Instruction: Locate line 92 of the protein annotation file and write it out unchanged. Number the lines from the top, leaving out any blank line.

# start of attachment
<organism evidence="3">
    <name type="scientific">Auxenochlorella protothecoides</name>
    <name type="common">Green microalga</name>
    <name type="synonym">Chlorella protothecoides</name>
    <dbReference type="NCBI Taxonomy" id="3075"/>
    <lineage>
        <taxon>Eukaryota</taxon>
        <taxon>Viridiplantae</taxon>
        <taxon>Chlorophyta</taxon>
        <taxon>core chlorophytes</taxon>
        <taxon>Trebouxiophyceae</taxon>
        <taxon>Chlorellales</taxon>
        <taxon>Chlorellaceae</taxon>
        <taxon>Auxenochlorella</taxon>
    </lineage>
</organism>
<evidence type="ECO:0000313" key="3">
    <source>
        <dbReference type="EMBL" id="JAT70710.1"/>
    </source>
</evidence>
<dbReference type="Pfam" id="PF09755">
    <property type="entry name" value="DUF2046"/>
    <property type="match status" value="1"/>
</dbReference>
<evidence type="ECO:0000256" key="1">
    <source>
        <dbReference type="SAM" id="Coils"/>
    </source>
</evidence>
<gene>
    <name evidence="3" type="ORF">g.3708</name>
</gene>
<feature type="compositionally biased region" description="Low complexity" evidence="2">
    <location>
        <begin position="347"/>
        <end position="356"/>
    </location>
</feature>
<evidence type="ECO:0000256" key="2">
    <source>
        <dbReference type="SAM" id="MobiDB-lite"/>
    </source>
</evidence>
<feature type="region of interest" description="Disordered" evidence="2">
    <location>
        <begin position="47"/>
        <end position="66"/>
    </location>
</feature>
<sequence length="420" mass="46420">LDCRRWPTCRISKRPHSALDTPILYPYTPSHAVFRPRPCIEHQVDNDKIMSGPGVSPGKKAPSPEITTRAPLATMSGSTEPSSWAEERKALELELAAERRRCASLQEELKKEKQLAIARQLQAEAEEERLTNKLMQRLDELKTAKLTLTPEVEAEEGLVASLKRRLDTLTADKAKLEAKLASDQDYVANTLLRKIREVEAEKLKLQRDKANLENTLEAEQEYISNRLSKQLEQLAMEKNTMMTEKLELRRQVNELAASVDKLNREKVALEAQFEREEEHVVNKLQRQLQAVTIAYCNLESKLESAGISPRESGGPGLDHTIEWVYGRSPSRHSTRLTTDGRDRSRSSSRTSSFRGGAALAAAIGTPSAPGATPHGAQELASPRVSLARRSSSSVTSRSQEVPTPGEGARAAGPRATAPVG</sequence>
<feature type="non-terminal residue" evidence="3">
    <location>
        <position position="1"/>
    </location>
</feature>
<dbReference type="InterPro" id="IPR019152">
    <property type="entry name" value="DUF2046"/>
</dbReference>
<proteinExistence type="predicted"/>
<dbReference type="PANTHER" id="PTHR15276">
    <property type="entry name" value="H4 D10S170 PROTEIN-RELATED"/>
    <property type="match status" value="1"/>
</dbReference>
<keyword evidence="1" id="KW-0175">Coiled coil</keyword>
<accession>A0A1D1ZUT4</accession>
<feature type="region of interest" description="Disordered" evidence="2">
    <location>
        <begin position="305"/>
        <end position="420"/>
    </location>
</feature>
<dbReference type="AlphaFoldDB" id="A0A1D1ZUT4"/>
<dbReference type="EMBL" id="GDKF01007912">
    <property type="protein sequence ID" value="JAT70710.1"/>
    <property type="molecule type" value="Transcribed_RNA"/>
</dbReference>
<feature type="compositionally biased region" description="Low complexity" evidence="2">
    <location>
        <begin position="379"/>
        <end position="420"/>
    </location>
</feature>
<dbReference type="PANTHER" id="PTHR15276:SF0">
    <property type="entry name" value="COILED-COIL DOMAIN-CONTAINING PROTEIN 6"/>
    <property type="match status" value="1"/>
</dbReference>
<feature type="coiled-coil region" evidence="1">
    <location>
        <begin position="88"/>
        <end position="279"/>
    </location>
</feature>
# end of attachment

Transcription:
    </location>